Aspect examines what it means to engage with and experience the city.
Published by Tokyobike, Aspect shares the stories of people and communities in Tokyo and beyond, aiming to inspire readers to view familiar surroundings and daily life in a different light.
We believe that new perspectives can bring about positive change, expanding how we see the world around us.
At 31 years of age, Jiro Nagase is still in the early stages of pursuing his craft. Based in Tokyo’s Kita Ward, the emerging metal craftsman has been developing an impressive collection of products and artworks in recent years. Hand-hammered bowls, free-standing lights and modular furniture are among his works, which can be found in a growing number of shops and galleries around the country.
How did a simple stone, wrapped in woven leather, end up on the shelf behind the counter at Tokyobike Tokyo? Upon further inspection, the shop’s interior is filled with hints of the mountains and nature, curated by interior stylist Yumi Nakata. Curious to discover their origins, we reached out to Nakata, who explained her growing interest in the outdoors and its connection to city life.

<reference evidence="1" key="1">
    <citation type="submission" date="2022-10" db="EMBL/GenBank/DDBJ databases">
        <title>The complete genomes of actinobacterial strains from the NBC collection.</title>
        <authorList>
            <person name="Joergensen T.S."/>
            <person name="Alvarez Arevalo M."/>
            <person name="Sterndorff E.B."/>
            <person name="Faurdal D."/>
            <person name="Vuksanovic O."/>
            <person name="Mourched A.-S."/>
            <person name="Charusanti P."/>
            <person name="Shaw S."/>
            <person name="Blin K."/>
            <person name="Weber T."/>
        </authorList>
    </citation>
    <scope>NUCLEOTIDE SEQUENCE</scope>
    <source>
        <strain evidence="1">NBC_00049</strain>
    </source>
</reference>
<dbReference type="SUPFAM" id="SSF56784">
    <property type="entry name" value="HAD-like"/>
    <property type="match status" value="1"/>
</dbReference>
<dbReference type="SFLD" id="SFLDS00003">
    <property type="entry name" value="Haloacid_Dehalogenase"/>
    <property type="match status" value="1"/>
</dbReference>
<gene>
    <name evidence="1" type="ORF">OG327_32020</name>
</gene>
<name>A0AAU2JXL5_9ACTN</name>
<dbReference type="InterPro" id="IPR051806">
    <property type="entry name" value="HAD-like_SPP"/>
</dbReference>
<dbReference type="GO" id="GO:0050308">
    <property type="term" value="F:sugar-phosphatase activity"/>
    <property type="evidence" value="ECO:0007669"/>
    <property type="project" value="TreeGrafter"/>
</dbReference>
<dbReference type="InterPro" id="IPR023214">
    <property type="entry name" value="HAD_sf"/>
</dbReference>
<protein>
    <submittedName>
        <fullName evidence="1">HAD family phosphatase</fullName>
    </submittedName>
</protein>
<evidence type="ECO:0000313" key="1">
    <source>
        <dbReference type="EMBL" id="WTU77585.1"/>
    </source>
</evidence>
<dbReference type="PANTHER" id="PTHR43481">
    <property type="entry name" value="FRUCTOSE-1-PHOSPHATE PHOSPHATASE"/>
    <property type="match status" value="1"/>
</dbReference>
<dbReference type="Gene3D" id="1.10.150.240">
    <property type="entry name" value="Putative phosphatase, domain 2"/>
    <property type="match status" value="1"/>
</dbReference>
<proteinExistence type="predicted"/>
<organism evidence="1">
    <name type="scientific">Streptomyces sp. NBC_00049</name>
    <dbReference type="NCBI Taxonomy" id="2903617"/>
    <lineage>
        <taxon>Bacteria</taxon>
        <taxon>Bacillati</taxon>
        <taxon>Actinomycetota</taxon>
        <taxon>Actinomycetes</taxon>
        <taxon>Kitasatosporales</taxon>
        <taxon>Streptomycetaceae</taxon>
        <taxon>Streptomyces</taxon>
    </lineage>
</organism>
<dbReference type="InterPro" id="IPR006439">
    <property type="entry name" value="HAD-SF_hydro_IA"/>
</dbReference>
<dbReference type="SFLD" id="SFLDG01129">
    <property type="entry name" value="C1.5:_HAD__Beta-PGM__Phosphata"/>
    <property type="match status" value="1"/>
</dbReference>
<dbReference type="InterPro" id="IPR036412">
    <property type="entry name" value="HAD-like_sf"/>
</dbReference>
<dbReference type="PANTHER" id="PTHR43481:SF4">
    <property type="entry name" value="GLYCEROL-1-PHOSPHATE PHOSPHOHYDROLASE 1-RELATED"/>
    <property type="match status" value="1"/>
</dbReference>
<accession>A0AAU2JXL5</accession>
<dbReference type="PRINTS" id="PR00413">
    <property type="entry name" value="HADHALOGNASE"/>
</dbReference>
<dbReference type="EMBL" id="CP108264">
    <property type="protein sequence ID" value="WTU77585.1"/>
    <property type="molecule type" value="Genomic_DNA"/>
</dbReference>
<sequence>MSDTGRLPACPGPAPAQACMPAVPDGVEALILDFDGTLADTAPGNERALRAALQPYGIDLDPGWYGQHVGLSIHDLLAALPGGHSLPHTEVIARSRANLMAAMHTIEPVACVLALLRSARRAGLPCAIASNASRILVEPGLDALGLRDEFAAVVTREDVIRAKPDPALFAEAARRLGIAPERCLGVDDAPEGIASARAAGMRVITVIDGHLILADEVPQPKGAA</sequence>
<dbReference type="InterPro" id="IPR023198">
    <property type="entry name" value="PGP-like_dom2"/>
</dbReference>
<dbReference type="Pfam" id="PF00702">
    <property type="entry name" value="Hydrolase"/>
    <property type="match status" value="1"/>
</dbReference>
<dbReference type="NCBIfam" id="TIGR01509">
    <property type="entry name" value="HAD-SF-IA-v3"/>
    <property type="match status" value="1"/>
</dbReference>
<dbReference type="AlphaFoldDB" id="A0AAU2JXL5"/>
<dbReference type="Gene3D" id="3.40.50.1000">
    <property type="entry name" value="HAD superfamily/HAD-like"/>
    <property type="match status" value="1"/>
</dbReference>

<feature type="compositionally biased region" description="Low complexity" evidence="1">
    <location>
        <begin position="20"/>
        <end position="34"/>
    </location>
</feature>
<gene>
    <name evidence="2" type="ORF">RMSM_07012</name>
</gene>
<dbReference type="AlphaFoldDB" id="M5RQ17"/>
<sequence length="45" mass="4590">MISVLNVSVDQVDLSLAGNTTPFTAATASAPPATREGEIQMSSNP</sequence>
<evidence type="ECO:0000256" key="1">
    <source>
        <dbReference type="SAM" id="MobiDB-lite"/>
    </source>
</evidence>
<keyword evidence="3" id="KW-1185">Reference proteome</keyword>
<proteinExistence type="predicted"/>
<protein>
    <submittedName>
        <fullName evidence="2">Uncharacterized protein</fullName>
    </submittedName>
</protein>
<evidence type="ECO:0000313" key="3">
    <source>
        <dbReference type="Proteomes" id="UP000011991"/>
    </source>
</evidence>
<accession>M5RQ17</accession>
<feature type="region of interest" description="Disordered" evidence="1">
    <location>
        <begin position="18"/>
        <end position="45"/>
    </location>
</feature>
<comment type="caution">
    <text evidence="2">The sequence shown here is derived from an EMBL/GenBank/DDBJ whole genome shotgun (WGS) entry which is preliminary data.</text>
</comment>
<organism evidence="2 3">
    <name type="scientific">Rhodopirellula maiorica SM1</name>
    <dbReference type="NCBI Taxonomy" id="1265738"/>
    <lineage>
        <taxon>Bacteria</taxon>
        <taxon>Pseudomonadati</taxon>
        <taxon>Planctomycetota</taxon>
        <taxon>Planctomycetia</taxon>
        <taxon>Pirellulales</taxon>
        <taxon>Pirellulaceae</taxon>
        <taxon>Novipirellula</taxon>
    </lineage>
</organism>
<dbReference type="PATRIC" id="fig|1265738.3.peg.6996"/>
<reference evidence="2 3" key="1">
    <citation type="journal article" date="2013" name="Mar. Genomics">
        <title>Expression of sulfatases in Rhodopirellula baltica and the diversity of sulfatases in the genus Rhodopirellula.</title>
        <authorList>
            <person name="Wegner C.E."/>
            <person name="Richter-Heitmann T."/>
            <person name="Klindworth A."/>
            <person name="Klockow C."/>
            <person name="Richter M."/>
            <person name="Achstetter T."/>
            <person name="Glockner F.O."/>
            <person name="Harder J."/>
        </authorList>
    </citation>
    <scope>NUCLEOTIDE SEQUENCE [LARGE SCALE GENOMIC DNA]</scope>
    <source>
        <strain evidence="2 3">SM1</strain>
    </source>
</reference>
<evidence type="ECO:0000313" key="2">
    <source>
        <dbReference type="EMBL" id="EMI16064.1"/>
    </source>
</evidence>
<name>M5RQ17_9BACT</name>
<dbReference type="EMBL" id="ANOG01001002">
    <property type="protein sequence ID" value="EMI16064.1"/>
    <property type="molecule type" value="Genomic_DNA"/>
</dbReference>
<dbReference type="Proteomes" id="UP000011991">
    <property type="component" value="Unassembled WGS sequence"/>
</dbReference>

The river shimmers in the afternoon sun. Golden light spills onto Ten’s concrete floor, extending up the cypress panels behind the counter. The shop’s soft grey interior, complete with custom fittings and an undulating walkway, blends minimal design with craftsmanship that extends to the smallest of details. Small clusters of craft wares, selected by shop manager Sae Kawai, sit in harmony with the space.
Handwritten characters are at the heart of the work of Daijiro Ohara. The designer translates familiar symbols in his own unique way, built on his exploration of the connections between language and the environment. When Ohara discusses the style of characters and letters, he speaks not only of our style as individuals, but the way our tools and surroundings influence the text we write.
Whether it’s a mechanical pen, washi wallet or bridge-inspired bag, Postalco products have a quality that extends beyond just functionality; an endearing nature that allows them to nestle their way into your daily life. This connection to the everyday can be traced back to the brand’s founders, Mike and Yuri Abelson, who share a curiosity for the world and our place within it.
In a renovated warehouse in Kiyosumi Shirakawa, Tokyobike’s newest shop opened its doors on July 10. Dating back almost 60 years, the building was transformed under the direction of Torafu Architects, creating a mixed-use space that builds upon its industrial background. “Renovation is a way of preserving the memories of a place,” explains Torafu co-founder Koichi Suzuno.